Here is another study on the benefits of green tea and the incidence of influenza—this time in children. During the influenza season in Japan, a survey was conducted to detect the incidence of influenza infection and preventive measures that were being used including the flu vaccination status of children in a household, the frequency and quantity of green tea consumption, the frequency of preventive measures such as hand washing, facemasks and gargling, nutritional nourishment, sufficient sleep, thermal insulation, humidifying measures, ventilation and crowd avoidance excluding school attendance.
The incidence of type A influenza was significant and widespread in Japan through the study period of November 2008 to February 2009. A total of 2050 schoolchildren were included in the final analysis. The number of episodes of clinical influenza that were reported was 241, and 204 of those were confirmed by an antigen test. There were 185 cases of influenza A, 18 of influenza B and 1 case of combined.
More than 50% of the 2050 respondents drank green tea more than 6 days/week and 77.3% of the students drank < 1 cup a day and 1 to < 3 cups per day with approximately equal numbers of students in each group.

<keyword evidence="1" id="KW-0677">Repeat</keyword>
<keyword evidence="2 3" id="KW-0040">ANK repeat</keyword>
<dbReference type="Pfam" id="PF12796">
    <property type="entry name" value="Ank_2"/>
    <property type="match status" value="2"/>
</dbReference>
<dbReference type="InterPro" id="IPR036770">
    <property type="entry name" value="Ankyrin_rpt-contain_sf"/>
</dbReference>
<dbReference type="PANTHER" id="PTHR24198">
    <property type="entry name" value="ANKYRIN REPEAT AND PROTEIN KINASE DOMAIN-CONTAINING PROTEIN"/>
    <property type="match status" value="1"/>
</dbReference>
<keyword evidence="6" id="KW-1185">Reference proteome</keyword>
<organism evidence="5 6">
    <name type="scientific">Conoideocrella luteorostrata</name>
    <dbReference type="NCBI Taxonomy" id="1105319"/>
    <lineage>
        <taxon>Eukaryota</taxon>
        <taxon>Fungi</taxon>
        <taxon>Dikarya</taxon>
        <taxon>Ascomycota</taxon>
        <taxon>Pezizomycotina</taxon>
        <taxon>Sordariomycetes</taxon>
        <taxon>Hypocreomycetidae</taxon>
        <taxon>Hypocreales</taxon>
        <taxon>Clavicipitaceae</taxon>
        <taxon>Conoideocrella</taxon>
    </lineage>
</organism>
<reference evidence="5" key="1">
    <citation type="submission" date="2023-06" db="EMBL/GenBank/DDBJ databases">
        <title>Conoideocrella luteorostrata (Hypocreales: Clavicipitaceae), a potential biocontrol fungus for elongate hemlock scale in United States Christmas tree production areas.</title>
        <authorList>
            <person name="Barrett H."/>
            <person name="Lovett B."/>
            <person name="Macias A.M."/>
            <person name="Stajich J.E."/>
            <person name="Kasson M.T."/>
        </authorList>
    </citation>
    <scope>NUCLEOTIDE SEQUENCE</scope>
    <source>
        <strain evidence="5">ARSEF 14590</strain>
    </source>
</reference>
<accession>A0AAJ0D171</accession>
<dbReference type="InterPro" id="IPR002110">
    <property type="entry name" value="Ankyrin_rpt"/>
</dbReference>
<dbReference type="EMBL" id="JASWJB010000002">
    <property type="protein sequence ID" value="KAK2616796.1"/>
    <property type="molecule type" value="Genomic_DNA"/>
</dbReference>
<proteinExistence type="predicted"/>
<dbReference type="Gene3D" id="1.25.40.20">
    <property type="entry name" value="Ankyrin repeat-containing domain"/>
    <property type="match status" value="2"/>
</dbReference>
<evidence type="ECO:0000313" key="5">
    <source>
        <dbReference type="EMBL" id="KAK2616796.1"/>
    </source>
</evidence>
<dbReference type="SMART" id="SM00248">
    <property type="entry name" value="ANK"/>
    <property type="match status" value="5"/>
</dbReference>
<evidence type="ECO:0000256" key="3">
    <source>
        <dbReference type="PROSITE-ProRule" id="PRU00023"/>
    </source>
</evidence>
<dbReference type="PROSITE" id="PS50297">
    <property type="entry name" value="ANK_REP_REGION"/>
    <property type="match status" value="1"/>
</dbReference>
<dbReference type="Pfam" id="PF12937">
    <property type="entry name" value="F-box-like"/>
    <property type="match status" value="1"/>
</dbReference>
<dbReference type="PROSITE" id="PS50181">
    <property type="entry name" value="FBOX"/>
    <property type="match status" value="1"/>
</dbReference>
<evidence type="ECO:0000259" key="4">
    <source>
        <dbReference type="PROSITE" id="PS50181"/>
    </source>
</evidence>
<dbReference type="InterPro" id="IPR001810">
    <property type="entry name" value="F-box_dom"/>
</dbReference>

The consumption of 1-5 cups of green tea on an almost daily basis of 6 or more days/week was inversely associated with the incidence of influenza in this group of elementary schoolchildren. There was no evidence that more than 5 cups per day had any benefit for some reason.
Commentary: I am aware of six other studies on the prevention of influenza with green tea, including the previous blog posting in February, on my blog site. Collectively, these studies show that green tea inhibits the influenza virus in the laboratory, enhances systemic immunity in humans, and prevents the occurrence of cold and flu symptoms in adults. Drinking green tea and gargling with green tea are the methods that have been studied but for those of you who do not like or do not want to take the time to drink green tea, green tea capsules are another way to get the potential benefits of green tea.
Park M, Yamada H, Matsushita K, et al. Green tea consumption is inversely associated with the incidence of influenza infection among schoolchildren in a tea plantation area of Japan. J Nutrition 2011;141:1862-1870.